American actress Chloë Sevigny stars as a contract killer with a big secret in Sky Atlantic’s Hit & Miss (2012), the channel’s first original drama commission. The British series has garnered praise from numerous quarters for its frank portrayal of a transgender hired gun, who consequently discovers that she has a young son by a former lover. Though laudable for its unique subject matter, Paul Abbot’s noirish tale is – as its title would suggest – a patchy work, frustrating and impressing in almost equal measure.
Sevigny plays Mia, a pre-op transsexual who makes a living bumping off morally corrupt low-lifes in Manchester for her enigmatic crime boss Eddie (Peter Wight). After one such hit, Mia discovers that one of her ex-girlfriends has recently died of cancer, leaving behind a young son, Ryan (Jorden Bennie), to whom our protagonist is father. Setting off to the hill-top Yorkshire farmhouse where her ex-partner resided, Mia finds that she has been put forward as legal guardian for not only her own son, but also his three dysfunctional half-siblings. Thus begins a delicate balancing act, as Mia continues her contracted executions, whilst also supporting her newly-found, near-destitute family.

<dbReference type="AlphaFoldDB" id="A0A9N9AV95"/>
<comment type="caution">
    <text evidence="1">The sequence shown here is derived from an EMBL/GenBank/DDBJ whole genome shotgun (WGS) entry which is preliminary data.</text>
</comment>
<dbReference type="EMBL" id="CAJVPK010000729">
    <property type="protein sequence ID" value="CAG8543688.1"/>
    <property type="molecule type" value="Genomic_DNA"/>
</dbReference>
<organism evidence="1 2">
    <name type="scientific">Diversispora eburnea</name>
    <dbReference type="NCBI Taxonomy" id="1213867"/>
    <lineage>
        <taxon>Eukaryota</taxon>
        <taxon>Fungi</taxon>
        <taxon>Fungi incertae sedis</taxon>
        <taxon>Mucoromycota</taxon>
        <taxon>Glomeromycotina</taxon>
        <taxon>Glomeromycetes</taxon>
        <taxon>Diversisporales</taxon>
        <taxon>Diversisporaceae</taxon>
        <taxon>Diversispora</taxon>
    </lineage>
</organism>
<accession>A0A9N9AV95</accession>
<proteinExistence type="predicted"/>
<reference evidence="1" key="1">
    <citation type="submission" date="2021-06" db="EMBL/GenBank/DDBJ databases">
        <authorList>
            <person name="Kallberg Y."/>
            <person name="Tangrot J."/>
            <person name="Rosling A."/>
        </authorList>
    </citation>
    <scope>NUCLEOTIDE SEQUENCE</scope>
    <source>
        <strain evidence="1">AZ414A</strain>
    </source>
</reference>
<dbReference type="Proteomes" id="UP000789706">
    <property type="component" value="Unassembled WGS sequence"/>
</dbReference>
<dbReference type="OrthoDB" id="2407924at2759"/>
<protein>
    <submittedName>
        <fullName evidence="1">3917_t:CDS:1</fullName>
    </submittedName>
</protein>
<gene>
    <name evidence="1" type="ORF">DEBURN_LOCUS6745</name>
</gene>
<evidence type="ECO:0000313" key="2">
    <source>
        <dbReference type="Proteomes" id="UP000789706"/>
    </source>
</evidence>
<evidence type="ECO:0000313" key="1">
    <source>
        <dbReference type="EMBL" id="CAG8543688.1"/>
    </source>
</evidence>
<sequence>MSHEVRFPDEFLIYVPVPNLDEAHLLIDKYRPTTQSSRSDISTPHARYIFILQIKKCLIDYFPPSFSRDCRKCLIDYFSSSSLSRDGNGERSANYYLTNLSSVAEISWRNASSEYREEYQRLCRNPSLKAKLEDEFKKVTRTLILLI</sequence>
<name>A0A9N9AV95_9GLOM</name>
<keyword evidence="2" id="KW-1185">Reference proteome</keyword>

As multi-narrative television dramas go, it would be fair to say that Abbot’s own balancing act within Hit & Miss isn’t quite as successful as it could have been. Mia’s murderous excursions are largely ignored after the first half of the series, sidelined as inconsequential, violent vignettes in between the show’s kitchen sink-style familial disputes. In the lead role, Sevigny herself shows signs of the same inconsistency, endlessly watchable for stretches, yet bland and po-faced at key points. Similarly bemusing is her slightly shaky ‘Oirish’ accent, explained away with a largely redundant, rushed back story involving Mia’s fairground upbringing.
Hit & Miss has predictably secured the majority of column inches for its depiction of pre-op transsexual life. It’s obviously important to remember that this is a work of noir-infused fiction, and as such should perhaps be excused for its sporadic lapses into cliché. Mia is very much cast in the ‘identity-crisis-stricken depressive’ mould, with most fits of anxiety/frustration culminating in a self-destructive, semi-alcoholic blow-out. Perhaps one day we’ll see a mainstream transsexual protagonist comfortable in their own skin – but where’s the drama in that?
For all its niggling flaws and occasionally botched execution(s), Hit & Miss remains a compelling preoccupation. From its sumptuous cinematography (with the rural scenes recalling Andrea Arnold’s eye-catching 2011 adaptation of Wuthering Heights) to Sevigny’s intentional/unintentional awkwardness and destructive impulses, few would begrudge Abbot a second series, if only to right the irksome wrongs of the first.